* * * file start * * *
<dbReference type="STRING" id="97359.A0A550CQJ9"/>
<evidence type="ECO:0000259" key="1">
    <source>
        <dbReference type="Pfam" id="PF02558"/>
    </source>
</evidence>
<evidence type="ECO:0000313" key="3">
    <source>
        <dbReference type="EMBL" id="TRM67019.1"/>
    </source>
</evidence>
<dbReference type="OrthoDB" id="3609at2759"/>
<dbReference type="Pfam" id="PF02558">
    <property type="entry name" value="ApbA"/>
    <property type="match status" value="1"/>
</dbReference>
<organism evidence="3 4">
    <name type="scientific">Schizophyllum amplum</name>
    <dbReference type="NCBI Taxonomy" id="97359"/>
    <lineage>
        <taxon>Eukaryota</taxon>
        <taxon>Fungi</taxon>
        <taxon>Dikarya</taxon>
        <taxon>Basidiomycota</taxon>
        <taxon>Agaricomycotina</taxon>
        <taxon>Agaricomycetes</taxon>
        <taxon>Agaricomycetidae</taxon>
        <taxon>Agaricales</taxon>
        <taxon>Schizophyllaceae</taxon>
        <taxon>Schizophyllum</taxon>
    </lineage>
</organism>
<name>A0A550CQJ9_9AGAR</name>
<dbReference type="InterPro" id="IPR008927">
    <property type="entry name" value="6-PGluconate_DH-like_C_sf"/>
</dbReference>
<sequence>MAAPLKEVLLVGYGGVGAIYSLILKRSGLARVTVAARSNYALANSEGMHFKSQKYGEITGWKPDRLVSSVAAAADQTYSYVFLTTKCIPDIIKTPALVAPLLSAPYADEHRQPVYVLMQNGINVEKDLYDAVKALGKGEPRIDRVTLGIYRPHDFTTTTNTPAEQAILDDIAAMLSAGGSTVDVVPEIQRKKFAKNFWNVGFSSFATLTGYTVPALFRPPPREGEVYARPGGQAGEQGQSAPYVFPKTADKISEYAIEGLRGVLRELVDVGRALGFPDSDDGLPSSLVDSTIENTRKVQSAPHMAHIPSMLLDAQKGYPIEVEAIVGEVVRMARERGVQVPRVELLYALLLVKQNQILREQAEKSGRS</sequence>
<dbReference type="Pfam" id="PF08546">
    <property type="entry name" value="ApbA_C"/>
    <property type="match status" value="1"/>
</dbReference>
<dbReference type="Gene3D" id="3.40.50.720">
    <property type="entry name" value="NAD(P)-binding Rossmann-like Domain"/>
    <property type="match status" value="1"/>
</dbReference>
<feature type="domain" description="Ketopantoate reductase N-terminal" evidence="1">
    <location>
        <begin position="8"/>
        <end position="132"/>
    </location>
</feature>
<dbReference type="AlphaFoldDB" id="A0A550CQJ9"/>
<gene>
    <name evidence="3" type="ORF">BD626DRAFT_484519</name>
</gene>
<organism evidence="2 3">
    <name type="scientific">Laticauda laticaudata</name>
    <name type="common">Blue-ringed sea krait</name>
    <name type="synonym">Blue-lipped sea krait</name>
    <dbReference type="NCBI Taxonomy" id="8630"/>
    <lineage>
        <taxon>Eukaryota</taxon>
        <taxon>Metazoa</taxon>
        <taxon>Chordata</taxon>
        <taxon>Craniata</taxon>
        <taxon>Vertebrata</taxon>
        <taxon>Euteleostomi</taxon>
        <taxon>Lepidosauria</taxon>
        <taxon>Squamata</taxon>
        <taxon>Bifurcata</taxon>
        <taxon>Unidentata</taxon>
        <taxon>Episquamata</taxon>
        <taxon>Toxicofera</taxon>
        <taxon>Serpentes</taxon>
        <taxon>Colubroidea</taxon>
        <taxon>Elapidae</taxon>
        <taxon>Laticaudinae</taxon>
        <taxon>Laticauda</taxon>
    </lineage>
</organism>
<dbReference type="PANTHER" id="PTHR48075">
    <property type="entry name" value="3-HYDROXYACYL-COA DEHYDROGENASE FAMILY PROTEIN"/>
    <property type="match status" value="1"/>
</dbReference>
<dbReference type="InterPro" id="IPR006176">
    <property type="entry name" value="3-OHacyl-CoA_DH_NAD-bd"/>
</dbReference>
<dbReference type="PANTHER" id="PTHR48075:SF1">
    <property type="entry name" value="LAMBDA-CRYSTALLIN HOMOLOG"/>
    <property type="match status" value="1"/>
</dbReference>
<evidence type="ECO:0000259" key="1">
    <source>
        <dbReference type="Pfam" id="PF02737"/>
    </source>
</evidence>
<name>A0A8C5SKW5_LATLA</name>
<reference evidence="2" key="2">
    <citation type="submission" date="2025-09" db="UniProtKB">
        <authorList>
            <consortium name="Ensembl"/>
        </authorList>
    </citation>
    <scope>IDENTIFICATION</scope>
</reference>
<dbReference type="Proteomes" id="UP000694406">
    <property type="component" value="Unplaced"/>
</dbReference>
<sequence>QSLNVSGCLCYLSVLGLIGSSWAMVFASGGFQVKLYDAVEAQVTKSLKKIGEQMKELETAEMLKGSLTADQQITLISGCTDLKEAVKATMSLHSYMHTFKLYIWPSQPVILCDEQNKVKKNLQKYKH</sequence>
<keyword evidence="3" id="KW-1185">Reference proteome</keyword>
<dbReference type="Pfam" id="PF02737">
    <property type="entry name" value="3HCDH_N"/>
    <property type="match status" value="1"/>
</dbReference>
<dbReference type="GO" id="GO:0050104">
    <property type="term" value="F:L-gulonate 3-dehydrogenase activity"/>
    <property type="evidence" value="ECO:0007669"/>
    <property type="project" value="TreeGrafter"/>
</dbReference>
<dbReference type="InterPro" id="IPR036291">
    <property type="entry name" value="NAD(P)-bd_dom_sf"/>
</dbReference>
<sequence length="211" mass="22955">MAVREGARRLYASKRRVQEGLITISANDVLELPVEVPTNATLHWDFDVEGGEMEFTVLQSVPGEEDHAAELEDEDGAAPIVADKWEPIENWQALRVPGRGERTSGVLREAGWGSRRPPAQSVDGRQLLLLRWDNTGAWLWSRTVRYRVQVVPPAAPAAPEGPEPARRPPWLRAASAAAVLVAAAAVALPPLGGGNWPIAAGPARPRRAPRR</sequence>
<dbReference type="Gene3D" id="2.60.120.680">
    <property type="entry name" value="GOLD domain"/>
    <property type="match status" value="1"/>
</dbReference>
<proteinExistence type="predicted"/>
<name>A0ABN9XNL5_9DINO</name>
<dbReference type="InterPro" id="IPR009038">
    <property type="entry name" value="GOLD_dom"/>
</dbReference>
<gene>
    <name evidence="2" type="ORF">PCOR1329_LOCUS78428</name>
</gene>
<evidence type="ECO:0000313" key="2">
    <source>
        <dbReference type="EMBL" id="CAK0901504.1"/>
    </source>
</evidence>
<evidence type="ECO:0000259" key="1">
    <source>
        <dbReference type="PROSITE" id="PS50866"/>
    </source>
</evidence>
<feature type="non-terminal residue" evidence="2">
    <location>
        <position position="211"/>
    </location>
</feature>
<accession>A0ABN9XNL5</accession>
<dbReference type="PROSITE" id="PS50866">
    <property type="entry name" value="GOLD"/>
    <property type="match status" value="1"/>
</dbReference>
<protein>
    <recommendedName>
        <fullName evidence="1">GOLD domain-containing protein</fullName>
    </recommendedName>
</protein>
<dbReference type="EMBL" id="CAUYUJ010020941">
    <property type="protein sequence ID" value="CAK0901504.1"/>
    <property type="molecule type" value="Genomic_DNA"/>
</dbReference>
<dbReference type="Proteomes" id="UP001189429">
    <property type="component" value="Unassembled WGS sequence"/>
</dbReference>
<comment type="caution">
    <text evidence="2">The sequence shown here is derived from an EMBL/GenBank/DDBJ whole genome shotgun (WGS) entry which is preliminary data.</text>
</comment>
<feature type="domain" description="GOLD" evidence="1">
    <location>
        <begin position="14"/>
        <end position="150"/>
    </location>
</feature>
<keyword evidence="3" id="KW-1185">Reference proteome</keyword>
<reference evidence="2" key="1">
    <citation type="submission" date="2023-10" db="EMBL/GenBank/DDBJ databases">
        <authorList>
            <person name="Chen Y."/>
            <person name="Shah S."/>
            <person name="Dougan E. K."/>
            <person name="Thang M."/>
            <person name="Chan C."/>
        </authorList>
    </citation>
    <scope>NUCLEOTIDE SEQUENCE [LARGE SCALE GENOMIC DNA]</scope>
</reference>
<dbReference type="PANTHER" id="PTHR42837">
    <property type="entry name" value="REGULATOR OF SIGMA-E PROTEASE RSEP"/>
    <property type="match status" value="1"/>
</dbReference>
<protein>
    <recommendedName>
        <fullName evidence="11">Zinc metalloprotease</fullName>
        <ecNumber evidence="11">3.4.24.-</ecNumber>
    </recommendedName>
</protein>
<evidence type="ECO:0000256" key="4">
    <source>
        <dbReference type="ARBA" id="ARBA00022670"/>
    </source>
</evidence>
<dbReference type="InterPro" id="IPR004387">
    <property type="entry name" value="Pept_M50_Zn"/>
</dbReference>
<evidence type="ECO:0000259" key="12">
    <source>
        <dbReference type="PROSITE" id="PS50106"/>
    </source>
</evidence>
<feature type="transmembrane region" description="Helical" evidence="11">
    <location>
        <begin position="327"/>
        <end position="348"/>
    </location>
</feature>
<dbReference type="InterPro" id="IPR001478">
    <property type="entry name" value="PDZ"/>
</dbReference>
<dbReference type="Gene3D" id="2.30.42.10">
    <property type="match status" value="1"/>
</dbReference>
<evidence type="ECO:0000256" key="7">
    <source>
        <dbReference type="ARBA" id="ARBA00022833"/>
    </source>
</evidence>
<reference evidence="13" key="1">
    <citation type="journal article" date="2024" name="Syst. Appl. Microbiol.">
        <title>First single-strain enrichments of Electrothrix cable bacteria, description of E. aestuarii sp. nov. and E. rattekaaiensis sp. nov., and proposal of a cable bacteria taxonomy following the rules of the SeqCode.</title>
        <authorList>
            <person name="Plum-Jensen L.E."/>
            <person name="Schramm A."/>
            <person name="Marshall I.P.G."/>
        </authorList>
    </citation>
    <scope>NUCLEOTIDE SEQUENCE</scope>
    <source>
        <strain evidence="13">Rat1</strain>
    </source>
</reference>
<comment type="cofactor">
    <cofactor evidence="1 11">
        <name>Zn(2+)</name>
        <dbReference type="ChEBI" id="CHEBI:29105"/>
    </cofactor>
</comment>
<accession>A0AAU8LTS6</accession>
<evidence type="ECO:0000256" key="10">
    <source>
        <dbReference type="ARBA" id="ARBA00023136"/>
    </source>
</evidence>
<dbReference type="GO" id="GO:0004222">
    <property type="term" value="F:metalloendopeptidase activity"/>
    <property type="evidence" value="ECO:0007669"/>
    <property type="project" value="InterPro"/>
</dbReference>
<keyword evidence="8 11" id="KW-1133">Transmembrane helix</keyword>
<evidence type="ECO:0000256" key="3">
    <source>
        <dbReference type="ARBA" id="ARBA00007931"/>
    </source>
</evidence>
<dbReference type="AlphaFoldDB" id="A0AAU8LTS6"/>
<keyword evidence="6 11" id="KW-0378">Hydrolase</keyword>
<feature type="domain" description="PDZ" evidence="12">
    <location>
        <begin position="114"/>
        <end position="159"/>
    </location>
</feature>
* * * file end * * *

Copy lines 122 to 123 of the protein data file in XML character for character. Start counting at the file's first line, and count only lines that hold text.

</dbReference>
<sequence length="211" mass="22955">MAVREGARRLYASKRRVQEGLITISANDVLELPVEVPTNATLHWDFDVEGGEMEFTVLQSVPGEEDHAAELEDEDGAAPIVADKWEPIENWQALRVPGRGERTSGVLREAGWGSRRPPAQSVDGRQLLLLRWDNTGAWLWSRTVRYRVQVVPPAAPAAPEGPEPARRPPWLRAASAAAVLVAAAAVALPPLGGGNWPIAAGPARPRRAPRR</sequence>